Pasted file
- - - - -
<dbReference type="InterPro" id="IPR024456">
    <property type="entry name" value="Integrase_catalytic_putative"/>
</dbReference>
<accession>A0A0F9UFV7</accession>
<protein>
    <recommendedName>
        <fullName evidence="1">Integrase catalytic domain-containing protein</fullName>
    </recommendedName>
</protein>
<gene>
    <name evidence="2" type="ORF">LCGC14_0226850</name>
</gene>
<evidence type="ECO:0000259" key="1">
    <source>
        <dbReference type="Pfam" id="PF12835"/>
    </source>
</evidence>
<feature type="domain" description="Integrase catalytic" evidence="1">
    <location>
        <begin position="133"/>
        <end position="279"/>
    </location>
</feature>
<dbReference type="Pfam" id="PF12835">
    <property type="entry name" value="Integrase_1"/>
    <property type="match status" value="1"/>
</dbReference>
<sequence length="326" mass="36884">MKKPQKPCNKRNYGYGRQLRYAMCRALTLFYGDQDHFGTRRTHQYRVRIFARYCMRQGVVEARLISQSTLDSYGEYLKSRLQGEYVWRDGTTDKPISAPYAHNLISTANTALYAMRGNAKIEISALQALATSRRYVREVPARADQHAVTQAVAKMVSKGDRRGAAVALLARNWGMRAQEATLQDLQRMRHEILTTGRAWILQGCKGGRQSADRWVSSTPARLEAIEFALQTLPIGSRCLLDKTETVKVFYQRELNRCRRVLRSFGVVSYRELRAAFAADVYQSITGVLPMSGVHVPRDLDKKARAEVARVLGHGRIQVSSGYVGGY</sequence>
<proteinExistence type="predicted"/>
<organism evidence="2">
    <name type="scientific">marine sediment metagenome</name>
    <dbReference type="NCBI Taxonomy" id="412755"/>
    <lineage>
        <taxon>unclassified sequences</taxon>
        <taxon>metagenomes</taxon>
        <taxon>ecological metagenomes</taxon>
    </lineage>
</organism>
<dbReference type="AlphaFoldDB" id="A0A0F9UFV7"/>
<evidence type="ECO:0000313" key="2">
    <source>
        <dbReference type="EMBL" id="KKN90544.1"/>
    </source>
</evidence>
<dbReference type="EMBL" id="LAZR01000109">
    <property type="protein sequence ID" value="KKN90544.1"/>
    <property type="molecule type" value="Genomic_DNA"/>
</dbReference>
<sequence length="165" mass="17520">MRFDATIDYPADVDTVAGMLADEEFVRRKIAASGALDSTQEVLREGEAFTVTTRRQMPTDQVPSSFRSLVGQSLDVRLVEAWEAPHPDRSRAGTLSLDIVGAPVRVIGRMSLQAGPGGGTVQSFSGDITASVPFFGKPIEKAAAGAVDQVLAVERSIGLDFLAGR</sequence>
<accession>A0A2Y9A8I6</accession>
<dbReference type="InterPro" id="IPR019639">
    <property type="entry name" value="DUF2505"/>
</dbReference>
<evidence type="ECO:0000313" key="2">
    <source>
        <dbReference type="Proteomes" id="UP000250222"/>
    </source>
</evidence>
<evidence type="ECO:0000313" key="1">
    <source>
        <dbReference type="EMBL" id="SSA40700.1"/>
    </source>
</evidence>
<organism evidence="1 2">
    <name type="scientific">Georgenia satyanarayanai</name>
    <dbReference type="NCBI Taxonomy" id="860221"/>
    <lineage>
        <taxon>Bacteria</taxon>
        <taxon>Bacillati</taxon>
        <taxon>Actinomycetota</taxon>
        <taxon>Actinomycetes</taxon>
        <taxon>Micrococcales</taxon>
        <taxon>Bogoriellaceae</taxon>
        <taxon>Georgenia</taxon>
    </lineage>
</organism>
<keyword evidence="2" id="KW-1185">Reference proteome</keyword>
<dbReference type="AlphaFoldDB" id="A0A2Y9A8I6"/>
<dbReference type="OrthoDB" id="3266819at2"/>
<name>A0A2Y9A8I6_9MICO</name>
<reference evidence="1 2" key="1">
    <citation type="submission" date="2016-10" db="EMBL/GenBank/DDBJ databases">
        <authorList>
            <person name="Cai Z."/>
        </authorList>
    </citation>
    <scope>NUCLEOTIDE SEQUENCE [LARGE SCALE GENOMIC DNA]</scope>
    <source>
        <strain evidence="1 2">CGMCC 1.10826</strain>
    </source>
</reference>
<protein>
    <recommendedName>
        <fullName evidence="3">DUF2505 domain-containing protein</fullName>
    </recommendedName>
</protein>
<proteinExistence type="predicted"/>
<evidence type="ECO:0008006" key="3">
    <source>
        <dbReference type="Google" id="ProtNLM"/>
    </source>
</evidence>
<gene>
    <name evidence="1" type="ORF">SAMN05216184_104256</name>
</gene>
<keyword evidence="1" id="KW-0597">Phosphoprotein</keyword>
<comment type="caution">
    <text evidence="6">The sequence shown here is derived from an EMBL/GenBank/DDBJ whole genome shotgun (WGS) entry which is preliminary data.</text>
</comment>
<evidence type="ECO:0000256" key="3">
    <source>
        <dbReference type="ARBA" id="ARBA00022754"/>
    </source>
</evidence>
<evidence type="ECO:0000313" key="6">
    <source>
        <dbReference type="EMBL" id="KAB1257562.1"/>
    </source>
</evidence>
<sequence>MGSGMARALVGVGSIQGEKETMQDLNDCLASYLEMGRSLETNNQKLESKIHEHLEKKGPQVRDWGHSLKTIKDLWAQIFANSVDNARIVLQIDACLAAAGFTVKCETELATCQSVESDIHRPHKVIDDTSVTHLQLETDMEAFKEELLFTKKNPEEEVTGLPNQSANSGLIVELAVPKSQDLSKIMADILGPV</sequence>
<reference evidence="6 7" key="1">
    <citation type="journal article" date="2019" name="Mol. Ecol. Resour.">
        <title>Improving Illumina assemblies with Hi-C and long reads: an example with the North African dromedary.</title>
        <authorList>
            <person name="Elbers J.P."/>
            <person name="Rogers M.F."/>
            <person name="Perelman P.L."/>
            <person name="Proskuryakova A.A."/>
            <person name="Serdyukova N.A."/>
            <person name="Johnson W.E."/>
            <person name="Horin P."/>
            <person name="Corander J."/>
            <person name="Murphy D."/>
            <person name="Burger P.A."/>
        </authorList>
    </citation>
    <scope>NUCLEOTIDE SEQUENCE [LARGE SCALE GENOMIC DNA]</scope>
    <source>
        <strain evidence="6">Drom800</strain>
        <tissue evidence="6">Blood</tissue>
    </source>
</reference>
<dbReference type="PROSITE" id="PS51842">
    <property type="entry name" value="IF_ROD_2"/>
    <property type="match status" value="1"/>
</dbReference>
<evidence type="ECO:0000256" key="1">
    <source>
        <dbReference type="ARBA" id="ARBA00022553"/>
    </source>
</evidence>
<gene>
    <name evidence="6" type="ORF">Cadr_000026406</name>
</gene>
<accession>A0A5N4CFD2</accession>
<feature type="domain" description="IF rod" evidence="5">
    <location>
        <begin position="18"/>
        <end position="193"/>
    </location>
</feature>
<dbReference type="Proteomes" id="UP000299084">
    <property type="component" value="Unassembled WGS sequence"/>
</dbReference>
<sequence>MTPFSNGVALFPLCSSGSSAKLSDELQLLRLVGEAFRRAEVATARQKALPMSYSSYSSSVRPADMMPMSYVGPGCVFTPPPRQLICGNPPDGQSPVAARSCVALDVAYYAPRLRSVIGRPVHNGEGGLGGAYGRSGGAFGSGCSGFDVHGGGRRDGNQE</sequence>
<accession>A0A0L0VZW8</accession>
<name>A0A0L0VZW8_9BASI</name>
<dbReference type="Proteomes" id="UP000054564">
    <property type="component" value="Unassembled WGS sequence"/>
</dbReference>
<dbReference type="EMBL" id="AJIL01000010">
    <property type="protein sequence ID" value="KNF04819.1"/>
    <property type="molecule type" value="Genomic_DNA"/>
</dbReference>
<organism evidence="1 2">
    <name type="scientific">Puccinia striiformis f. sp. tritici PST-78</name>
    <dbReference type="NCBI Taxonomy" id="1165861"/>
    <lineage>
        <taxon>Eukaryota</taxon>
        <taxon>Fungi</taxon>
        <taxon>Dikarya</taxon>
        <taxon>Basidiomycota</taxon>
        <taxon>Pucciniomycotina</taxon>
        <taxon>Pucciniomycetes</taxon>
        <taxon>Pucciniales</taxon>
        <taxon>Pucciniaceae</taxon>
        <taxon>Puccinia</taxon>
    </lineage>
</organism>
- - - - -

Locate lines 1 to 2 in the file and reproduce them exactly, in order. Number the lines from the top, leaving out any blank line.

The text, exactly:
<dbReference type="InterPro" id="IPR024456">
    <property type="entry name" value="Integrase_catalytic_putative"/>